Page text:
Norm Macdonald made me laugh a lot over the years, though I didn’t always feel good about myself afterward. Some of his bits were senselessly cruel, and he wasn’t above making you giggle by repeatedly miming himself giving a shoe salesman a blowjob.
But since he died I’ve watched the notorious “Moth Joke” many times, and I never get tired of it. The punchline isn’t what gets me, though the punchline is perfect; it’s watching him get there that’s the point. Like “The Aristocrats,” the joke is really just a framework that allows for endless improvisation. Legend has it that Conan suddenly needed to fill the last segment on his show, and so Norm tailored his delivery to fit on the spot.
My favorite part is his smirk as he toys with the audience. He knows that the premise was set up in the first seven words and that the punchline is going to kill no matter what he does; his only goal is to stretch things out long enough that you forget where he started. And so even the stumbles, awkward pauses, and intentional butchering of Russian names serve a larger purpose.
This, my friends, is how you tell a joke.
We’ve lost a lot of legends this year: Charlie Watts, Ed Asner, Toots Hibbert, Bunny Wailer, The Gift of Gab, Biz Markie, and Shock G, just off the top of my head. And Michael K. Williams, fucking Omar, and now Norm, it never ends….
But no departure has mattered to me as much as that of Lee “Scratch” Perry, whom I truly believed to be immortal. In 2011 he told GQ:
I create immortality — never grow old, never get cold, never tired, never weary. I am my music. My music refuse to die, my music refuse to be an adult, my music will be a baby for all the time.
How could you not believe him? All the evidence seemed to back him up.
One of Scratch’s defining characteristics was an insane productivity, especially during the Black Ark period (1975–1979), when he had the tapes rolling day and night. Robert Palmer (yes that Robert Palmer, Power Station Robert Palmer, “Addicted to Love” Robert Palmer, but also “Sneakin’ Sally Through the Alley” Robert Palmer, lest we forget), who recorded at the Black Ark, described the atmosphere this way: (more…)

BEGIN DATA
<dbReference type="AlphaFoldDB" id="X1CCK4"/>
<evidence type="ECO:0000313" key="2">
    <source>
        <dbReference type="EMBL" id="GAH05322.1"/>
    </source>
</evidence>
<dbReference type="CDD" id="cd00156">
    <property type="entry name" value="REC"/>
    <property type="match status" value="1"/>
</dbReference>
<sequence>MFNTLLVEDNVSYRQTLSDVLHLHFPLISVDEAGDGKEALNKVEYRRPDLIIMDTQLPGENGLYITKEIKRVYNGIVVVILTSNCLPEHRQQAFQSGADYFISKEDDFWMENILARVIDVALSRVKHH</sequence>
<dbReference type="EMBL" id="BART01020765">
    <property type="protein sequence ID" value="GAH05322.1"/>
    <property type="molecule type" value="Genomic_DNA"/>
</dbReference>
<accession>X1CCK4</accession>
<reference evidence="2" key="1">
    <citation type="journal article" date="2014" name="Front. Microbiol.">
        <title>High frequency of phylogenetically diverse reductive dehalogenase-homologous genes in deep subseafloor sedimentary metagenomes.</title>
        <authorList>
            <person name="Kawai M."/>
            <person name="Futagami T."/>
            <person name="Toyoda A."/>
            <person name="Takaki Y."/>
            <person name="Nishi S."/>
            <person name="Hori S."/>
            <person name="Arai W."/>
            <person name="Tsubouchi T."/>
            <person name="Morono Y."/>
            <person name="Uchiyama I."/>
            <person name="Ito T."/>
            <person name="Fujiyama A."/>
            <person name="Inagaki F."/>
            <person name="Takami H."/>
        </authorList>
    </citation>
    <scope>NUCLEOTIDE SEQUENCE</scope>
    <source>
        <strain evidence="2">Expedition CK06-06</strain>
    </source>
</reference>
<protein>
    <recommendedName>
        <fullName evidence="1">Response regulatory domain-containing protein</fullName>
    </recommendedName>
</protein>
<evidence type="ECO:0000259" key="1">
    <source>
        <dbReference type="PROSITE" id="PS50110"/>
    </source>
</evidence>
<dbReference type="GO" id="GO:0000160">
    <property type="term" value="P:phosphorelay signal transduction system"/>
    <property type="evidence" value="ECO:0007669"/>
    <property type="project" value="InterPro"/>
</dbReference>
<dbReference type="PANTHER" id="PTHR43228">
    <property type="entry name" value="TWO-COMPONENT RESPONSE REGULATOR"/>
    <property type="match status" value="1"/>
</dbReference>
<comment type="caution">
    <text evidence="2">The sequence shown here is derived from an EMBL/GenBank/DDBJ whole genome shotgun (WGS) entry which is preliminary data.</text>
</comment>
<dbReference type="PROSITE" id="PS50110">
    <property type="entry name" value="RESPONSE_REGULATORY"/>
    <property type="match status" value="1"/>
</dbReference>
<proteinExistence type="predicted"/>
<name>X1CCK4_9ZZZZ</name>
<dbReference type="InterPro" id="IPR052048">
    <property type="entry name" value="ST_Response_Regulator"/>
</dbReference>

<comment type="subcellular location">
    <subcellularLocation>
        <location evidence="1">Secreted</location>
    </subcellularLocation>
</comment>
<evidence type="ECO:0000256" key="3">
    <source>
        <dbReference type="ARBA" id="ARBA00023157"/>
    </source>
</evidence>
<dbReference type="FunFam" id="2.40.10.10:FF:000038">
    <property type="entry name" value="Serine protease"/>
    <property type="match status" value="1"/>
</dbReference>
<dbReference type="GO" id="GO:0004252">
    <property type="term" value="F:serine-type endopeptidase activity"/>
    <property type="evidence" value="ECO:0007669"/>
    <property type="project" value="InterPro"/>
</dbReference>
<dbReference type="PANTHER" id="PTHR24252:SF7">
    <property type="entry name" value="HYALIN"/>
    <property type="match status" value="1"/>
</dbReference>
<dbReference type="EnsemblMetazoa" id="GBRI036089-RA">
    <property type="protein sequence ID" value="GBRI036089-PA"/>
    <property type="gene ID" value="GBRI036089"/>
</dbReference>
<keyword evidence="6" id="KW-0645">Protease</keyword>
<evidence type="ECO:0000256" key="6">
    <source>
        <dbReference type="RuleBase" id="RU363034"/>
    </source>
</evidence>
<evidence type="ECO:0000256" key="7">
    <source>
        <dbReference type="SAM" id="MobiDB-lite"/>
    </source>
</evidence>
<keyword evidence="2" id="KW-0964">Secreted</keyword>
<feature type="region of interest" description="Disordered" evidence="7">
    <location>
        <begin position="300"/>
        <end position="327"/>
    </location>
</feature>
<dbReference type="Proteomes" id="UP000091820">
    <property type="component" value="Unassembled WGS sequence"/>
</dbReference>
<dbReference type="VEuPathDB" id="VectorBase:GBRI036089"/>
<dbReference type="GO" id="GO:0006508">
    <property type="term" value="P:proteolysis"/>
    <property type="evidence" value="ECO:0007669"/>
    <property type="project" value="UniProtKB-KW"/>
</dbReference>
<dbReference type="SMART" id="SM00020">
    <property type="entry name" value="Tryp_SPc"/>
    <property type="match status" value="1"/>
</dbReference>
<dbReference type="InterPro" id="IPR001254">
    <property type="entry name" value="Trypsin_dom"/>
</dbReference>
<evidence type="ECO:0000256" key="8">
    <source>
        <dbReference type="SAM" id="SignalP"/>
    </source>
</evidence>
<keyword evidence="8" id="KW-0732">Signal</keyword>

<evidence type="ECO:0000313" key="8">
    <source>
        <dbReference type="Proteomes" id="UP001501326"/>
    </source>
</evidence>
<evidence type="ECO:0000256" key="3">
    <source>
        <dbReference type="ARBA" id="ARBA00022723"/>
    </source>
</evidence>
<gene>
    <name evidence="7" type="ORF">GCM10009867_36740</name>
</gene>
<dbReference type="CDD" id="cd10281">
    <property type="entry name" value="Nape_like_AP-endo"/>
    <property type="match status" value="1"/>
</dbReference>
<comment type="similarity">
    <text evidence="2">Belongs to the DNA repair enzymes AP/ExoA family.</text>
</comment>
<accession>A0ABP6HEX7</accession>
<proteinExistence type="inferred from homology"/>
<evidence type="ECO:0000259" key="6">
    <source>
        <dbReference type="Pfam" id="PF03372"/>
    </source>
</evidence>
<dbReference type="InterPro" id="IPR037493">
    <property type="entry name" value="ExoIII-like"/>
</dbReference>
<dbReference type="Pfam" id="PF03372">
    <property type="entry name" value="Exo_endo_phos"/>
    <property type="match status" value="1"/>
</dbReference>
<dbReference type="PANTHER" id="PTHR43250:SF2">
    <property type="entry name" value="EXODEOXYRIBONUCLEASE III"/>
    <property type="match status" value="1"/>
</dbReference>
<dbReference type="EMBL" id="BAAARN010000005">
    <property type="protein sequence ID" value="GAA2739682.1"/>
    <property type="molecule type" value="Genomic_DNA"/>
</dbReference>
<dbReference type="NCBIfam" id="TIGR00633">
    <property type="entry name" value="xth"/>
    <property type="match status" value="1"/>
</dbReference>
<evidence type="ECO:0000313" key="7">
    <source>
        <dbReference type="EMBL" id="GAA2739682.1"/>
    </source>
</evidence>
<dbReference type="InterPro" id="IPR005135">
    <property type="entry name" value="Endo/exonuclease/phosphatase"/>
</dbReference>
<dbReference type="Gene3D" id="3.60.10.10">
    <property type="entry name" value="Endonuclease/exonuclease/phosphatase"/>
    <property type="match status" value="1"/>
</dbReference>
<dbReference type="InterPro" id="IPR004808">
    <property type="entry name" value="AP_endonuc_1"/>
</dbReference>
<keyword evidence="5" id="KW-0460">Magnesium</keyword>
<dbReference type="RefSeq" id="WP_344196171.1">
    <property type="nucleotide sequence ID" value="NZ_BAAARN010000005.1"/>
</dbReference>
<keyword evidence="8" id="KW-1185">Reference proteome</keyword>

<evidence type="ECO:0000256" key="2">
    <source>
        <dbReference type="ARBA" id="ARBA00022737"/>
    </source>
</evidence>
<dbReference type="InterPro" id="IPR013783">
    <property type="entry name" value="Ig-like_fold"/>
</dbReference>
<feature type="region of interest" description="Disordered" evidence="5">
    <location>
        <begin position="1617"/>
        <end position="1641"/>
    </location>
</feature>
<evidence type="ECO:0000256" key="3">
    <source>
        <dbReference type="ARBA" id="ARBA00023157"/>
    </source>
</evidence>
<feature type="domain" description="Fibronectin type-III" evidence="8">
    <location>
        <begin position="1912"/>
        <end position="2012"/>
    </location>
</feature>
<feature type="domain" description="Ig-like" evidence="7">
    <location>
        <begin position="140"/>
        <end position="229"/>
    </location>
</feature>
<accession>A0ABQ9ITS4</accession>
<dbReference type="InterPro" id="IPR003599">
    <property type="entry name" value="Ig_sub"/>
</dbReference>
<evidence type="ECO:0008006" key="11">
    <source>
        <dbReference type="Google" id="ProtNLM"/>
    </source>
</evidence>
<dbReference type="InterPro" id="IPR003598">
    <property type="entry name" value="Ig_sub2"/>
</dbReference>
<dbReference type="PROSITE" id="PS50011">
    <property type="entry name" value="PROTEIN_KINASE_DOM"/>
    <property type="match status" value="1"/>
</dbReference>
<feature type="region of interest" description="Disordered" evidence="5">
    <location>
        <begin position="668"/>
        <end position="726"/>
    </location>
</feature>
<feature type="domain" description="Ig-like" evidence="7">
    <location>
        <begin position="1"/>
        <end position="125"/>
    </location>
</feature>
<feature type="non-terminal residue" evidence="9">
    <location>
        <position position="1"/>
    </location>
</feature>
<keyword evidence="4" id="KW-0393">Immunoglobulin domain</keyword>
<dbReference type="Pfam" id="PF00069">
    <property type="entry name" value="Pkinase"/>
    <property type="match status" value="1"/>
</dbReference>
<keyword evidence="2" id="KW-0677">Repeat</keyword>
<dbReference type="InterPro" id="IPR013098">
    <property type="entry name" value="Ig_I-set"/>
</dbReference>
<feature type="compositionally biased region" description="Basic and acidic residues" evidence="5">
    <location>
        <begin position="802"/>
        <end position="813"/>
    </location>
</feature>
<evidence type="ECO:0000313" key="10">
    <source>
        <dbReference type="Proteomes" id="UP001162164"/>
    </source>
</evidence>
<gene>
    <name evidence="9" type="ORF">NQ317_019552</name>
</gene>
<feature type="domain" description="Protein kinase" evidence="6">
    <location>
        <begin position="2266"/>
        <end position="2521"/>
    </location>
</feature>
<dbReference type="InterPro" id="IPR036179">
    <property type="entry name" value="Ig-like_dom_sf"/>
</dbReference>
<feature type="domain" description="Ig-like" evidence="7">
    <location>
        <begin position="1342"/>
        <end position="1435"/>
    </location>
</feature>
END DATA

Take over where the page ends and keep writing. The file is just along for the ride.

I don’t think I ever heard this song — vintage 1972 — until a few weeks ago. I did a double-take at this part:
Misinformation followed us like a plague
Nobody knew from time to time
If the plans were changed
Trés now, no? Life remains full of surprises.
Continuing on the theme of old songs that seem especially relevant today — this one came up on shuffle in the car recently, and I was struck by how much it resonates with our current climate of misinformation and mistrust. The only part that seems out of step with 2021 is the hopeful tone of the ending. But as music is wont to do, it will make you feel hopeful for a moment, even if you know better.
Lately as I gaze out at the shrunken reddish sun trying to insinuate itself through the smoke, I find myself thinking of this song. When Bowie wrote it slightly less than 50 years ago, it was science fiction. But today if news came across the wires that Earth would uninhabitable in five years, would anyone be that surprised? The recent UN climate report wasn’t too far off, but there are no riots in the streets. Cops are not kissing the feet of priests, and no one is vomiting.
Or at least that’s not happening here… though maybe it is in the big cities. From this vantage point it seems more like a quiet, slow-motion apocalypse. There will be plenty of time, at least, to assemble the proper playlist.